There are two major problems with the idea of a wave-defense mode in a Metro game that the Tower Pack provides. First, if you think about it, Metro doesn’t really have the most interesting menagerie of enemies. There are humans with guns, then a bunch of mutants that charge at you with varying degrees of agility and power, and then there are special environmental enemies like the airborne Demons. But none of these really lend themselves to the wave-defense game. It’s not really how Metro is designed, unlike the varied enemies and tactics you see from enemies in games like Gears of War or even Mass Effect 3.
The second problem is execution. There is no multiplayer in Metro: Last Light, so you’re on your own in each of these defenses. You’re given scant seconds to prepare, so there’s no time to study the battlefield and learn how to utilize it. So really, once the enemies start coming, it’s just down to how quickly and efficiently you can put them down. That does not make for a good wave defense game.
Faction Pack – 7/10
Factions runs the gamut. It has the dubious distinction of being the only time in the Metro series where you get to play as a Nazi stormtrooper, and fittingly enough, it’s a deeply unpleasant experience. It’s a shooting-gallery level where you try and hold off endless hordes of Reds with the help of high-end weaponry. Because there is no cover to speak of, it comes down to memorization, so the entire thing gets old quickly.
The Sniper Team mission with the Reds is more fun. It shows off some of Metro: Last Light’s beautiful weather and lighting, and it’s good fun murdering the hell out of Nazis with silenced submachine guns and sniper rifles. But it also highlights just how abysmal the stealth design can be, with Metro’s trademark blind, deaf guards practically stepping over one another’s corpses without raising the alarm.
But the crown jewel is Kshatriya, named for the elite Polis Rangers who trawl the surface looking for valuable artifacts. It is also a the finest demonstration of what Metro: Last Light did wrong.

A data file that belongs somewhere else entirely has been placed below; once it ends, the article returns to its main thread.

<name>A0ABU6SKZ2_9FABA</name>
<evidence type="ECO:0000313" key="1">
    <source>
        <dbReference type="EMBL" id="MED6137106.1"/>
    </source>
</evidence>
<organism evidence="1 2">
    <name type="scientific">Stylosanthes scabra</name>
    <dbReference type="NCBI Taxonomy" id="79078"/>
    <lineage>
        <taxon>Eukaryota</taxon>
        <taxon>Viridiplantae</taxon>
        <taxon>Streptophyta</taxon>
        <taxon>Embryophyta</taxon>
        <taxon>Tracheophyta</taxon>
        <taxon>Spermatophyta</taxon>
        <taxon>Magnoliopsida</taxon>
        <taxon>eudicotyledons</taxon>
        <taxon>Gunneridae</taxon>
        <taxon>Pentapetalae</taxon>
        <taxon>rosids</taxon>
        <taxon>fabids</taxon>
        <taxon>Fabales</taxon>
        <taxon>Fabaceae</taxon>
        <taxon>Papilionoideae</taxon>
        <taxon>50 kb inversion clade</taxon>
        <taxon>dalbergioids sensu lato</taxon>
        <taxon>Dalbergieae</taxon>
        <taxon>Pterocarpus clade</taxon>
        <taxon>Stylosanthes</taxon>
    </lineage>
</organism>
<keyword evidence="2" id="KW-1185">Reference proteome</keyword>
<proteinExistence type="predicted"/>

Kshatriya is easily most systemically interesting thing in Metro: Last Light. You start in a Ranger base near the Library, where you can buy gear and ammo for a trek to the surface. Once you’re ready to head out, they lift the airlock doors and send you into the sewers to make your way into the Library. Along the way, you collect valuable artifacts, which you then bring back to the base and sell.
For the first and only time in Last Light, the ammo-economy actually seems to work. The first forays are quick trips as you grab some easy treasures, open up new pathways, and clear out some monsters. But each ranging requires a longer, more difficult trip and additional supplies. Since you’re on a timer, limited by the number of air-filters you bought beforehand, there are times when suddenly you’re out of standard ammo but cannot afford to turn back. But if you start blowing through the military grade ammo, you’ll have a harder time kitting-out for the next trip.
It’s also everything that made the first game so good, which is unsurprising since it is basically a remake of one of that game’s most interesting levels. It’s not a combat challenge, it’s a survival challenge in the way the STALKER games are about survival. It’s about balancing speed and safety, knowing when to fight and when to run, and what gear you’ll need to survive.
The rest of Last Light never trusts you to figure it out for yourself in the way the first game did. It never trusts players to enjoy the game enough to overcome setbacks or confusion. It railroads players from beginning to end, always ensuring that they have the right tools at hand for the obvious job at hand. But Kshatriya is a return to what was always so interesting about Metro: the challenge of survival in this dangerous, beautiful ruin of a world.